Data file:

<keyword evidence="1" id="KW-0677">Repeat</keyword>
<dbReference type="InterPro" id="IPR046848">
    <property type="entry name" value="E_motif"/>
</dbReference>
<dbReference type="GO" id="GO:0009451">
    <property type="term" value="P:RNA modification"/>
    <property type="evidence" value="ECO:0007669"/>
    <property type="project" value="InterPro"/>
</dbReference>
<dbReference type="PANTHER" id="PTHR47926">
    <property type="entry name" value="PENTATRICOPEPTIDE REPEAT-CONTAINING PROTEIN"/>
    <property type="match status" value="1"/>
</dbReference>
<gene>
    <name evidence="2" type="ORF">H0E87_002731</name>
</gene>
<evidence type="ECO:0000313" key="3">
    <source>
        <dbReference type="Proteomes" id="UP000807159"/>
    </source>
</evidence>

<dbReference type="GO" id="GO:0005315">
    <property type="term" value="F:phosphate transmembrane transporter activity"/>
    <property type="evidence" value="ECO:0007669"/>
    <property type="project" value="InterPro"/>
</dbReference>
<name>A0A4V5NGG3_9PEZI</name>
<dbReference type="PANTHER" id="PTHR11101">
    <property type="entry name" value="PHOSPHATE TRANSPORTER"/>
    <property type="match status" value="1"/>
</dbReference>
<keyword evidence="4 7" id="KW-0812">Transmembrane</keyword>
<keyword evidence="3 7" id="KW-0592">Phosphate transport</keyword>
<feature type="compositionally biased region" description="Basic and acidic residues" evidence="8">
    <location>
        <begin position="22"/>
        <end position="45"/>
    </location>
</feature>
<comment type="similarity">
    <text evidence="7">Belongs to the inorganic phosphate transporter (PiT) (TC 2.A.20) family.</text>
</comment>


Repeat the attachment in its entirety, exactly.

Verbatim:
<keyword evidence="1" id="KW-0677">Repeat</keyword>
<dbReference type="InterPro" id="IPR046848">
    <property type="entry name" value="E_motif"/>
</dbReference>
<dbReference type="GO" id="GO:0009451">
    <property type="term" value="P:RNA modification"/>
    <property type="evidence" value="ECO:0007669"/>
    <property type="project" value="InterPro"/>
</dbReference>
<dbReference type="PANTHER" id="PTHR47926">
    <property type="entry name" value="PENTATRICOPEPTIDE REPEAT-CONTAINING PROTEIN"/>
    <property type="match status" value="1"/>
</dbReference>
<gene>
    <name evidence="2" type="ORF">H0E87_002731</name>
</gene>
<evidence type="ECO:0000313" key="3">
    <source>
        <dbReference type="Proteomes" id="UP000807159"/>
    </source>
</evidence>

<dbReference type="GO" id="GO:0005315">
    <property type="term" value="F:phosphate transmembrane transporter activity"/>
    <property type="evidence" value="ECO:0007669"/>
    <property type="project" value="InterPro"/>
</dbReference>
<name>A0A4V5NGG3_9PEZI</name>
<dbReference type="PANTHER" id="PTHR11101">
    <property type="entry name" value="PHOSPHATE TRANSPORTER"/>
    <property type="match status" value="1"/>
</dbReference>
<keyword evidence="4 7" id="KW-0812">Transmembrane</keyword>
<keyword evidence="3 7" id="KW-0592">Phosphate transport</keyword>
<feature type="compositionally biased region" description="Basic and acidic residues" evidence="8">
    <location>
        <begin position="22"/>
        <end position="45"/>
    </location>
</feature>
<comment type="similarity">
    <text evidence="7">Belongs to the inorganic phosphate transporter (PiT) (TC 2.A.20) family.</text>
</comment>